Monday, August 24, 2009

The Adventure Begins at ALMA -- First Lessons

We’ve been here in Colorno, very near Parma, three days now ... arrived late on Friday, and here it is, already Monday evening, and so much has happened.
To share! A case of pretty-good wine, it seems, is cheaper than a nice, not-large piece of gorgonzola cheese. There’s been some commentary about people having their priorities right. Two whole days to settle in has been a God-send ... George Brown Chef School does so many things right ... and our on-site Chef, Maestro Dario Tomaselli, has been tremendously supportive and helpfull. After all our doubts and wonders and braggadocio, we’re actually pretty-well prepared. And then, completely unprepared at the same time ...

A few notes from today’s “Introduction To Italian Culture, History and Taste” seminar ... a searing 2 ½ hour presentation: “The function of heritage is to let you, enable you, to stop and consider. Taste is an answer to human desire. Food culture is trust culture. Knowledge creates points of no return ... knowledge of the taste of the true food (a cheese, a bread, a meat, etc.) will set taste because it will set the standard. Intelligence is Curiosity grown in a good way.”
Prof. Sinigaglia had us riveted to our chairs ... there was applause at the end of his presentation. He covered not only the concepts of cultures and regions in the context of Italian foods, but also how products are respected and the use of historical techniques. What a start to our time at ALMA!

Our lunch was put on, as it will be each day we are in school and on campus, by the stunningly-skilled staff of the school. A group of about 12 American students had started their (separate) program and we shared lunchtime and took time to welcome each other.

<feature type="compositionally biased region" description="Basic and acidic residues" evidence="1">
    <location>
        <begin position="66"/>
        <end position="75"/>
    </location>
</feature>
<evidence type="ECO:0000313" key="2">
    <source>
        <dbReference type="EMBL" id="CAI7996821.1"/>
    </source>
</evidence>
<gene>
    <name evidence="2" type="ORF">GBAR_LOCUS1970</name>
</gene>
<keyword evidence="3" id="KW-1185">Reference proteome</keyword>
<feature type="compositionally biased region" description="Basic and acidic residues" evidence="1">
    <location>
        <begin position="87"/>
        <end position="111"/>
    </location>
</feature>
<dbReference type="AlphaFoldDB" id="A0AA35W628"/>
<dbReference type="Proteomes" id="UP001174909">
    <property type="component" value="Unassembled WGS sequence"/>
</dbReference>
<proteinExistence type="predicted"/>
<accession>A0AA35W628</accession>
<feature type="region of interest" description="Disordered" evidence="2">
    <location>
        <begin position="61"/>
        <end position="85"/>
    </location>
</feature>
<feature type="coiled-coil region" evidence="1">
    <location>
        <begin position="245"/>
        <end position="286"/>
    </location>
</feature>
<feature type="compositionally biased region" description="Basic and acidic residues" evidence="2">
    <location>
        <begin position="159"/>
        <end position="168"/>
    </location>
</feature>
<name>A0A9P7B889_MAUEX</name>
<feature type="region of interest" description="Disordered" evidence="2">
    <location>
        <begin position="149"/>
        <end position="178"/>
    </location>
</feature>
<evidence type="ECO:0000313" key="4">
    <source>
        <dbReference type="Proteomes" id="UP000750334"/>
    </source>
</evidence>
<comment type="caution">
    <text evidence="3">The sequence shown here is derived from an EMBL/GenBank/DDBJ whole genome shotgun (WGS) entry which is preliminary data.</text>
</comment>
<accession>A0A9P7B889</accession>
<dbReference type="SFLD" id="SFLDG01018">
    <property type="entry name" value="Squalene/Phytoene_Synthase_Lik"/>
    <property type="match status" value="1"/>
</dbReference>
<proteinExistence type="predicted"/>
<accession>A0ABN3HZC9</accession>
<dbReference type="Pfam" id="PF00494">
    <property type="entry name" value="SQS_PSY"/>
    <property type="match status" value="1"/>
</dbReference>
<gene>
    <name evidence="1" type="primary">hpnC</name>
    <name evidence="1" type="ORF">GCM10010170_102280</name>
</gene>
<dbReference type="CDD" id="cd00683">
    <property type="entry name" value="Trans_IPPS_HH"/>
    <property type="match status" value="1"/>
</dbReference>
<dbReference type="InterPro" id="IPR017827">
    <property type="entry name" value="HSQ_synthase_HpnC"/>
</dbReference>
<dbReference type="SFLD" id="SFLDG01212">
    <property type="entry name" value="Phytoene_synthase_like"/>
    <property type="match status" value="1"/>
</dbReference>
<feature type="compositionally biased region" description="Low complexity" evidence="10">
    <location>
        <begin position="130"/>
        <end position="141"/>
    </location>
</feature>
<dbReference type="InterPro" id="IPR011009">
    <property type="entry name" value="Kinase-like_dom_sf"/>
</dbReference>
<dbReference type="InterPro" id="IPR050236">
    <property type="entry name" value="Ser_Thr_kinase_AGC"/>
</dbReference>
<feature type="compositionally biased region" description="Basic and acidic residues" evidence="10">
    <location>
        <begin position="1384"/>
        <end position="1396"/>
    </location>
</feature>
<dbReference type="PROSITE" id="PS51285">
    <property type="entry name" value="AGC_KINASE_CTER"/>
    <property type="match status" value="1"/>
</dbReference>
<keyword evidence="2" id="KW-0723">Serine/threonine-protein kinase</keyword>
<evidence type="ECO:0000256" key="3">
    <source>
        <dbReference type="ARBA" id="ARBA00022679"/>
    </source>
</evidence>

Our afternoon was spent with Chef Soldati. He is highly regarded all over Italy, and is respected as “Maestro di cucina”. Chef spent almost 3 ½ hours introducing us to the composition of four salads ... cold, warm and hot, with pasta, with meat, just vegetables, including fruit. The results were stunning ... simple, each representing magnificent composition and utmost respect for both product and season. Maestro Soldati emphasized “Use the right part of each product for the purpose you need. The dish must keep it’s focus. Use plates with the correct design for the features you present. Humbly present great products well.” Being able to watch Chef Soldati is akin to watching a Mozart or Beethoven compose ... it is a thrilling experience, and somewhat exhausting. Great chefs here are regarded like the most fabulous rock stars ... accolytes to help, and an audience hanging on every word. A show, a lesson, a peek into a life of skill, knowledge and humble taste.

Most of us were trying to figure out what he was doing. His activity. We focused on what was going on with the food products, and Chef Soldati worked hard to get us to stop doing (just) that and think, instead, about what he was doing, and why. It is quite a leap, quite a challenge, to and for each of us. It will take us far, slowly.

At the end of day a group of us made dinner again together at our apartments, and sat down, as I am now, to write the day before it becomes one of too many days.
I’ll leave you with one of today’s challenges; when people eat your food, how will they realise that you know about your self and who you are?